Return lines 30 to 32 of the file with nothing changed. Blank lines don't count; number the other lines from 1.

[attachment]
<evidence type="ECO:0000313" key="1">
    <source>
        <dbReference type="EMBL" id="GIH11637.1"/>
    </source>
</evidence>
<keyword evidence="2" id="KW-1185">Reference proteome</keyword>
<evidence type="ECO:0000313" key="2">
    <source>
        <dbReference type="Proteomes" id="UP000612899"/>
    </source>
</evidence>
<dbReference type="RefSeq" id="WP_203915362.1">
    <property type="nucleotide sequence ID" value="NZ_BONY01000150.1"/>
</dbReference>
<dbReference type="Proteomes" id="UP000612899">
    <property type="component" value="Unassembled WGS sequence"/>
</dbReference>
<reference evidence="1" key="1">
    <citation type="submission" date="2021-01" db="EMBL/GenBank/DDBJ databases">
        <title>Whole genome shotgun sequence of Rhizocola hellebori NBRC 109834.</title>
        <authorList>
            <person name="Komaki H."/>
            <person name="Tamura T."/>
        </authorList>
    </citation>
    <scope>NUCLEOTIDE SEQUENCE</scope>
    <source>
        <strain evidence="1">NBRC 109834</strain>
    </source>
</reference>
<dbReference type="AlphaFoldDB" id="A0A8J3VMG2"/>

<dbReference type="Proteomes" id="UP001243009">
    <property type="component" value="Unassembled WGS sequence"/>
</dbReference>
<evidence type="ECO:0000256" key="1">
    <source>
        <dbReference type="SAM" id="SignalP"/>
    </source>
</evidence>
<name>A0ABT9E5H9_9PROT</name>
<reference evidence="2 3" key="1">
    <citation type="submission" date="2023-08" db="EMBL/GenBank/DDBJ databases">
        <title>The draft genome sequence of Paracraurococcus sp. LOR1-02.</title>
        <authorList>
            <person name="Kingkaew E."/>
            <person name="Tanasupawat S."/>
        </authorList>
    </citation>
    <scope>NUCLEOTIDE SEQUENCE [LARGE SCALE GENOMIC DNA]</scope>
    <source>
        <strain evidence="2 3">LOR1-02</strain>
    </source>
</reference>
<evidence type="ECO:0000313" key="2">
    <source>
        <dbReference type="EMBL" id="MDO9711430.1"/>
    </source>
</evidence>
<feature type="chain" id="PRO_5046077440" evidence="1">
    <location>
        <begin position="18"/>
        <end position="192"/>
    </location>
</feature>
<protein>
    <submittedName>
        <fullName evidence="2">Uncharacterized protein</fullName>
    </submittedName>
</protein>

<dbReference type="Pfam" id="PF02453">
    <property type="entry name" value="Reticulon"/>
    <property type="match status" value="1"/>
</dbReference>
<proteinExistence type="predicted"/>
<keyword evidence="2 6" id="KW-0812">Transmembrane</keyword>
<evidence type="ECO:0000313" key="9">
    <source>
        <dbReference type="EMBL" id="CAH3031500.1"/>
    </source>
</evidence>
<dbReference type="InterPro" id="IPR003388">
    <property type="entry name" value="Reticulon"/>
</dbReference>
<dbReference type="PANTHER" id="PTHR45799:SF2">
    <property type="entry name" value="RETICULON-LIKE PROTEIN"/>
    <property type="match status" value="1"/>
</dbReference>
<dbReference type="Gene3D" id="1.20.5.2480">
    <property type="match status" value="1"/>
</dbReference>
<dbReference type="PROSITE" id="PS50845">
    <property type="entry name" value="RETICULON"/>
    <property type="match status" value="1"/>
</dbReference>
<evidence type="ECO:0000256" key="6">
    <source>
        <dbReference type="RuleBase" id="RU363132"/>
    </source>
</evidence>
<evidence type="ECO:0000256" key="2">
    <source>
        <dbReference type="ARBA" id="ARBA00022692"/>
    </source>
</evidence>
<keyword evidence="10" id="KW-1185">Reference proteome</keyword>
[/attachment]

</reference>
<dbReference type="AlphaFoldDB" id="A0A8J3VMG2"/>

<dbReference type="Proteomes" id="UP001243009">